underwater swimming

Did you know: Swimmers must not remain submerged for more than 15m

It’s 1988 in the United States. A young student from Harvard, David Berkoff, prepares to unveil his latest swimming innovation to the world.

 

Considered to be a strong backstroke swimmer, he entered the 100m backstroke in the American qualifiers for the Seoul Olympics. He won his races, setting two new world records, with a best time of 54.91 seconds.

 

The secret to his success? An exceptionally long distance covered underwater, with wave-like movements reminiscent of a marine mammal!

 

On that day, David Berkoff spent most of his races underwater, surfacing 40m into his first length, and 20m into the second. Our dear David only actually swum “normally” for 40 metres.

 

In view of the American’s outstanding performances, this extreme technique was soon adopted by other top-flight swimmers.

 

But then the International Swimming Federation (FINA) stepped in...

 

 

LIMITED UNDERWATER DISTANCES

 

The situation had already been observed at the 1956 Olympics in Melbourne. Japan’s Masaru Furukawa won Olympic gold by swimming the 200m breaststroke underwater, only coming up to breathe in the turns. An unhappy FINA reacted by condemning underwater breaststroke, which was not much of a spectacle and could put the swimmer’s life in danger.

 

Not long after the young American David Berkoff’s triumph, FINA got tough by slamming a 10-metre limit on the distance covered underwater after a turn. In 1991, the underwater distance was lengthened by 5 metres.

 

In the years following the feats by the Japanese and American swimmers, other strokes (butterfly, crawl) also discovered their own underwater experts, and FINA came up with appropriate restrictions. Today, swimmers still cannot remain submerged for more than 15 metres after a turn.

 

To remove any ambiguity, and to allow the stewards to do their job properly at competitions, it should be noted that this 15-metre limit (shown by a line hanging above the pool) is measured to the swimmer’s feet, not the head.

 

In other words, any swimmers who fancy a spot of free-diving, and who do not surface before their feet have crossed the 15-metre line, are immediately disqualified.

 

This limit is still frequently challenged, giving rise to numerous debates amongst swimmers and coaches.

 

 

But is there a real difference between the speed of surface swimmers and “deep-sea divers”?

 

 

YOU SWIM FASTER UNDERWATER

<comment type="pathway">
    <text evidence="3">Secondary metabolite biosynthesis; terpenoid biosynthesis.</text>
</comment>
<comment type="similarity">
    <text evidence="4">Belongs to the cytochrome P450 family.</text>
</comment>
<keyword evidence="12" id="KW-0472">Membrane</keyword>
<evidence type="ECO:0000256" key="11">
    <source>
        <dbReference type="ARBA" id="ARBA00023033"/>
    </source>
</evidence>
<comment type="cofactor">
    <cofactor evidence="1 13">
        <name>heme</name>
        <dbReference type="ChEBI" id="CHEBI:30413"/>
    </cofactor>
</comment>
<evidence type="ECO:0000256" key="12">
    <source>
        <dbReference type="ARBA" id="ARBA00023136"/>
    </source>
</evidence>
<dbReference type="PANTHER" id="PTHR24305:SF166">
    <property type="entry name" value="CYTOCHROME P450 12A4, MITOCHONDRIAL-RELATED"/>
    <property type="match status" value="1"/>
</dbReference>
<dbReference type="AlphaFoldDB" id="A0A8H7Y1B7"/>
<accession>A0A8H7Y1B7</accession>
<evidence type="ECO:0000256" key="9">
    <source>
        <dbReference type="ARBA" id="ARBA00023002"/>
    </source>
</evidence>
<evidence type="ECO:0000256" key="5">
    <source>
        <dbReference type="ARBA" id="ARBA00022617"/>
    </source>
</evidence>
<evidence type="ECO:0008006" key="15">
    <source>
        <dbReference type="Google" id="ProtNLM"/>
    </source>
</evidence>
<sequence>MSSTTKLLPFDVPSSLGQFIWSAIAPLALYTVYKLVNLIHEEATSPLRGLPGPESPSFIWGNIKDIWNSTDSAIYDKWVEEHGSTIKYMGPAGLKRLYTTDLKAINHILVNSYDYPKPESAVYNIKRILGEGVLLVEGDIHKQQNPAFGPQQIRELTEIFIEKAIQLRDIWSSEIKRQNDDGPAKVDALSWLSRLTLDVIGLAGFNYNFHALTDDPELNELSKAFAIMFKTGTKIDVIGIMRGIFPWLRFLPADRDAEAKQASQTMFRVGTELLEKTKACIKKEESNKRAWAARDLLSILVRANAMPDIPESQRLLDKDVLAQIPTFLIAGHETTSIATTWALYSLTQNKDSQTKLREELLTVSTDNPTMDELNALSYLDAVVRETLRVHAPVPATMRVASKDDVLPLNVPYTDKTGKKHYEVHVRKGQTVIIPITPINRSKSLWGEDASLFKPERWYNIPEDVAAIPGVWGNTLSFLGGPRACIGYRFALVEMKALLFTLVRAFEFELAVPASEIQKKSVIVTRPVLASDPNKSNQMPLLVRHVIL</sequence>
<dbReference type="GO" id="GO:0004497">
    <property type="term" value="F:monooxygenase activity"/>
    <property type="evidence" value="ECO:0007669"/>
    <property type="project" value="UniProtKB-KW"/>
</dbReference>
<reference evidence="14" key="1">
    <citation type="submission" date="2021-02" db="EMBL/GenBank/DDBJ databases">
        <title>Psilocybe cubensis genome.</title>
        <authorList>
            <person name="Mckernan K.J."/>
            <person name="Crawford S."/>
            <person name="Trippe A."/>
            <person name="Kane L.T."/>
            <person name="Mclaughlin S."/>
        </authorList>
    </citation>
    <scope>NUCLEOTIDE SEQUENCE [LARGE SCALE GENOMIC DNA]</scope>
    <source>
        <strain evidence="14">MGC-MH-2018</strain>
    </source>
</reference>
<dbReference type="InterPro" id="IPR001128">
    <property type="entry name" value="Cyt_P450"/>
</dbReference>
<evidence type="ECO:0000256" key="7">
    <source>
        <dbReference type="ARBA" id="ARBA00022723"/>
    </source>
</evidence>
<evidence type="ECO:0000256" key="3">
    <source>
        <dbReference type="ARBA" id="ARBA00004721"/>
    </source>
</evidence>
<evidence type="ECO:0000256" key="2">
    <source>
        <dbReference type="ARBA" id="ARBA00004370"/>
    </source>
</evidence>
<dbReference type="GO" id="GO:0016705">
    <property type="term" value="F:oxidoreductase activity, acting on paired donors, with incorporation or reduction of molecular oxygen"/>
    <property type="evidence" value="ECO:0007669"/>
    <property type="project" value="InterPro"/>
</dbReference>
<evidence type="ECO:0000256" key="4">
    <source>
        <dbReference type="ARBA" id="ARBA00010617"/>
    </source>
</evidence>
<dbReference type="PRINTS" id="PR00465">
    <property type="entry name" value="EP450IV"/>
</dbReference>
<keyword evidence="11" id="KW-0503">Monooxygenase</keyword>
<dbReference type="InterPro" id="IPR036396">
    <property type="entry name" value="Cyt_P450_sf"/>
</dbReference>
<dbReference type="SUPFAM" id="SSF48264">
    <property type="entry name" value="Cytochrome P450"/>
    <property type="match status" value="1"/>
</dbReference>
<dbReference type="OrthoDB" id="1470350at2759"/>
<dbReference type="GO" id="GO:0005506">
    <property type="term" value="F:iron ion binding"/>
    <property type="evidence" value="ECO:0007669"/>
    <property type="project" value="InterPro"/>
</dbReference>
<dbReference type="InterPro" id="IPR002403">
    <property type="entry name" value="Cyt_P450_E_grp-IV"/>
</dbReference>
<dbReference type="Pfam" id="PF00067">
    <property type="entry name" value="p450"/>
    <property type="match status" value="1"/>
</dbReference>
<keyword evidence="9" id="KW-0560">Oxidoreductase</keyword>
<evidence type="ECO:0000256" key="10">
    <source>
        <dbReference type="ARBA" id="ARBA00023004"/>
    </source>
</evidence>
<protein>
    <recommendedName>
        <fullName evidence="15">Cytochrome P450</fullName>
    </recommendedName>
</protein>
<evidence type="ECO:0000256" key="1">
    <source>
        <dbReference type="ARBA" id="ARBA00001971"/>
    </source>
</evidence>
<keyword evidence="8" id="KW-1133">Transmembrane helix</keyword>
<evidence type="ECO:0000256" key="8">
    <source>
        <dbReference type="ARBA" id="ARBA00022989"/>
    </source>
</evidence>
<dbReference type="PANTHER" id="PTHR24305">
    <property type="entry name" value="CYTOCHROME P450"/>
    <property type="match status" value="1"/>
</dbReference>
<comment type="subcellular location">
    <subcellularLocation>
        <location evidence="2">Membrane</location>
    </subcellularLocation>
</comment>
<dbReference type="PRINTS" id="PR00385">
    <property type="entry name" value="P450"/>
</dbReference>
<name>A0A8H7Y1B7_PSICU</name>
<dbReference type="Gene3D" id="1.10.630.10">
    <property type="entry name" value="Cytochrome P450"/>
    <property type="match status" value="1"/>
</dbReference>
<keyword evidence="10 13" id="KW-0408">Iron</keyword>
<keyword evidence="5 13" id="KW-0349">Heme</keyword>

If you watch Jérémy Stravius or Michael Phelps in action, you will agree that this difference is not minimal. In fact, it is clearly visible!

 

After being tested by certain swimmers, observed by countless trainers and analysed by numerous scientists, underwater swimming no longer holds any secrets. The conclusion indisputable: swimmers go faster underwater than on the surface.

 

By way of comparison, a skilled underwater swimmer goes faster than the top speed reached by 50-metre crawl swimmers! And since the crawl is the fastest of the four strokes, one can well imagine the advantages of well executed and well used underwater swimming.

 

So what is the reason for this aquatic velocity?

 

First, when swimming at depth, a number of factors that slow down forward movement are avoided, allowing for high-speed swimming at a moderate effort. When in the water, the body is subject to several restrictive forces.

 

The first is due to the friction of the water on the body. This friction is produced, in particular, by surface movements that bring the swimmer’s body into contact with a greater surface area of water.

 

The second obstacle encountered in water is form drag. This could also be called hydrodynamics. Since water is much denser than air, its resistance is 1,000 times higher than that of air. When a swimmer is underwater, his position favours penetration into the masses of water, thereby producing more efficient gliding than on the surface.

 

Last, but not least, comes wave drag. Swimmers at depths greater than 50cm avoid wave drag. The energy dissipated by surface waves slows down forward movement. By passing beneath this turbulence, underwater swimming is more efficient.

 

 

So as you can see, just like the man from Atlantis, if you want to race with fish, grow some gills and swim underwater!

 

 

WHAT’S YOUR OPINION?

 

As we have already said, the regulations on submerged swimming are a subject of numerous debates.

 

Some people in the world of competitive swimming believe that the regulations applying to freestyle races (as the name suggests) should be less restrictive, in order to add some more spice and encourage innovation.

 

Just imagine the unbearable suspense amongst the spectators, as they wonder whether their favourite swimmers and their competitors will opt for a conventional swim on the surface, or for swimming underwater, as the race approaches. Maybe this would add even more intensity and visual impact to the already magnificent sport of swimming?

 

But questions other than mere aesthetics must also be addressed. Would this still be swimming at all? Would the swimmers’ lives be in danger?

 

We all know that swimming is a fast-changing sport. Not long ago, FINA changed the rules of relay races. So, when it comes to submerged swimming, will the Federation strike a compromise by one day accepting fewer restrictions on freestyle events, like at the Olympics at the start of the 20th century.

 

 

And what about you? Do you like it on the surface, or underwater?

Régis
National Swimmer & Dialogue Leader
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